The great performance on this disc is the final work, the complete score to the Eugene Loring ballet, “Billy The Kid”. “Billy The Kid” is a great score, far finer and far richer than “Rodeo”. It may be finer even than “Appalachian Spring”.
The complete score contains almost twice as much music as the suite Copland fashioned for concert performance, and not a bar of the music is filler. This is a masterly score, musically and dramatically, and it has a far wider range of emotion than the standard suite.
Zinman does something in this score that no other conductor has managed to do: reveal it as a coherent, integrated musical composition rather than a loose sequence of cowboy tunes. He accomplishes this by playing up atmosphere and characterization, which makes the numerous transitions between episodes appear to be seamless.
Zinman’s is an amazingly sophisticated performance. Once again, his tempi are more leisurely than those of other conductors, but this allows him to invest the music with more drama and expression. For instance, the elegiac tone of the beginning and ending of the ballet is unusually powerful and deeply affecting. Zinman has more fun with the cowboy tunes than other conductors, but the serious episodes carry a potency and weight and concentration I never before thought to be contained in the score. For the first time, I thought Billy’s capture and death to be gripping and emotionally true. In other hands, including Bernstein’s, the music for Billy’s capture and death is not convincing—the music almost passes by as an afterthought as the listener waits for the next cowboy tune to emerge. Here, Billy’s capture and death are the heart of the score.
The playing of the Baltimore Symphony is superb. The musicians, unmistakably, were convinced by Zinman of the seriousness of this music. Their playing carries a commitment and fervor not often associated with Copland’s populist scores, too well-known and too often played to command musicians’s full attention and respect. Baltimore’s first-desk personnel offer the kind of imaginative work formerly associated with Boston and Philadelphia first-desk players under Charles Munch and Eugene Ormandy.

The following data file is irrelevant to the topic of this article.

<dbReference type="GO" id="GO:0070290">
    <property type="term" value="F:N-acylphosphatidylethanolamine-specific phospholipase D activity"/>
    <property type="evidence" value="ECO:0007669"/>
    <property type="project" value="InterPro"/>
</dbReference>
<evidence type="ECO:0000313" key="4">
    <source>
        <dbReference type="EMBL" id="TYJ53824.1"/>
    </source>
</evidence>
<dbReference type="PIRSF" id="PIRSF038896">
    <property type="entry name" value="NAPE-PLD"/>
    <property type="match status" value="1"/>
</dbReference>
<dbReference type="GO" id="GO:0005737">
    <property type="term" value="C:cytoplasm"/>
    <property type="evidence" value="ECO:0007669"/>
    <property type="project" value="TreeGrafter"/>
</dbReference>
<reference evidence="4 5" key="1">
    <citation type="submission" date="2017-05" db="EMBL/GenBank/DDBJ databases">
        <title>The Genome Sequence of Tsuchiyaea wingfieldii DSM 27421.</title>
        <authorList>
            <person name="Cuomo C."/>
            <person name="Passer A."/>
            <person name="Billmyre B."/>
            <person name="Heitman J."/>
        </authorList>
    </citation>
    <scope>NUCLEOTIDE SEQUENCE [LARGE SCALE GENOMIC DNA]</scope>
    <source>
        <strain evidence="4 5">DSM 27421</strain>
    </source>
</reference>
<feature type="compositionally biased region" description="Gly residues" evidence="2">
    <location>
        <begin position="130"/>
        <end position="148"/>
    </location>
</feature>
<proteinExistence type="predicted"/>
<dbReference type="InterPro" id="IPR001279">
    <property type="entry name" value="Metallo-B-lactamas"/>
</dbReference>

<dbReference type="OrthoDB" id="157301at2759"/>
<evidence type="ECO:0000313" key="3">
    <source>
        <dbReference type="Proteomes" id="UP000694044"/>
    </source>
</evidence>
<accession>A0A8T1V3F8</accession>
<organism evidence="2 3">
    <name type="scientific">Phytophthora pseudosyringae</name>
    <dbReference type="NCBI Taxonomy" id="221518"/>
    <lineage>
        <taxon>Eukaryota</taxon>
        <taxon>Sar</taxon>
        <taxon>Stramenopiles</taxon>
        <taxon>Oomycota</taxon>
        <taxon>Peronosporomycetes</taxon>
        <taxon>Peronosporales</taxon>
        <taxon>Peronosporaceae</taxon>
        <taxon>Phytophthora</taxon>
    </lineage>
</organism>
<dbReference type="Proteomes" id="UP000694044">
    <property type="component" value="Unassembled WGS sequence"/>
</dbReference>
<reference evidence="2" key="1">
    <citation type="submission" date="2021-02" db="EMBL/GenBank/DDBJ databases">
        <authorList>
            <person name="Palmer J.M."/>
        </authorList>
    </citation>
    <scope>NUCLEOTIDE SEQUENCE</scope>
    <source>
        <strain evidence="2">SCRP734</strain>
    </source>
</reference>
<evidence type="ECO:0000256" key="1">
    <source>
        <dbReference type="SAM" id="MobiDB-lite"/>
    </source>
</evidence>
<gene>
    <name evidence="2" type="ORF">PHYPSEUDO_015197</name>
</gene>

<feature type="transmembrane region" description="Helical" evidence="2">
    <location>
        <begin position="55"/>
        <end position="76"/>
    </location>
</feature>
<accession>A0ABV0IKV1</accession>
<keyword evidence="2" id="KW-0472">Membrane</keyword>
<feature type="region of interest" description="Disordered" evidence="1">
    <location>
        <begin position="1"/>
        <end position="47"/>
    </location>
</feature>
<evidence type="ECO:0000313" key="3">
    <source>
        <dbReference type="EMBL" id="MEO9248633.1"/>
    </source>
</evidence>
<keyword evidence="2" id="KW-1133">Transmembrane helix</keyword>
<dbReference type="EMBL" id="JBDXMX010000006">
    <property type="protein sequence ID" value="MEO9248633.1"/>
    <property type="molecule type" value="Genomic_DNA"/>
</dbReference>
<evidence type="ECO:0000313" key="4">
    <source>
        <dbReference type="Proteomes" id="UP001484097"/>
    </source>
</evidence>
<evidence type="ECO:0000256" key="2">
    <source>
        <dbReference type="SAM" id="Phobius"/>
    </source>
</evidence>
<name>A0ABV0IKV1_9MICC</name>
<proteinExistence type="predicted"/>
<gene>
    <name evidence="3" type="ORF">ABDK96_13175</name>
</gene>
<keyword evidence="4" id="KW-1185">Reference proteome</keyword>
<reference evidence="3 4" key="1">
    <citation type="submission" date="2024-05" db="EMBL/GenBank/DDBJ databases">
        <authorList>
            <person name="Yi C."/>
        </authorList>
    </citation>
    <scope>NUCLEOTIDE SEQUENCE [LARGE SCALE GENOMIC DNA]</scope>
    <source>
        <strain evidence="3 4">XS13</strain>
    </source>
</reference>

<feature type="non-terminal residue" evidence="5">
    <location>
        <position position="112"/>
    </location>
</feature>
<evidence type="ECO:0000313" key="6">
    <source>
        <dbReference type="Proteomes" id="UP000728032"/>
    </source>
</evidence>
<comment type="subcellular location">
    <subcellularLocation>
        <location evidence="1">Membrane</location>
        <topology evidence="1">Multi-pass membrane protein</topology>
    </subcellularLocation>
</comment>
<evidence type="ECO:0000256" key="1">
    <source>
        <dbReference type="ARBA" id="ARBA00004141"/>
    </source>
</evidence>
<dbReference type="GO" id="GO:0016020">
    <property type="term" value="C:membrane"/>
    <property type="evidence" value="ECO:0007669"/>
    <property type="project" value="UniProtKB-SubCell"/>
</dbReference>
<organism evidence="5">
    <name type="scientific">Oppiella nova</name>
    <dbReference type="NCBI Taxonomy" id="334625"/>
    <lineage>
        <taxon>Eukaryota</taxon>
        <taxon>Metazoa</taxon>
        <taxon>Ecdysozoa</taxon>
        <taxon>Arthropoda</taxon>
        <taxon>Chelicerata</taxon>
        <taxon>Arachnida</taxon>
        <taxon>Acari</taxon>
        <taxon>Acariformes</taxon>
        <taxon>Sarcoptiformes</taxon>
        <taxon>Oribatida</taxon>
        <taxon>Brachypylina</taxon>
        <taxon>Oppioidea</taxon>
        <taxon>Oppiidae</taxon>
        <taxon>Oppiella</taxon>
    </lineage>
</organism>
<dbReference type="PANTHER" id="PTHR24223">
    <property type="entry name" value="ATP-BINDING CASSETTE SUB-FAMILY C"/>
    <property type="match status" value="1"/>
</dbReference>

This disc is a fine tribute to the excellent state of the Baltimore Symphony during Zinman’s tenure with the orchestra. It is one of the orchestra’s, and one of Zinman’s, finest discs.
I am surprised this recording is not better known.
Wednesday, November 12, 2008
Labels: Compact Discs
I am greatly intrigued by your review of the Copland/Argo recording. I have just ordered it from Amazon.com. I have never heard the full ballet score to Billy the Kid, a fact that underlines my woeful ignorance of American music; and that is why I want this CD.
All of your previous recommendations, by the way, have been proven spot-on, Andrew. As a result I must revise my previous half-baked critique of the late career of Lutoslawski: his Fourth is an indisputable masterpiece (I have listened to it about twenty times already).
Thanks also for the nod in favor of the Previn/Telarc Walton First, which is now my favorite (I haven’t yet heard the RCA Previn). Ditto for the Shostakovitch Eleventh with the Philadelphia, which is at last definitely listenable – and most enjoyably so.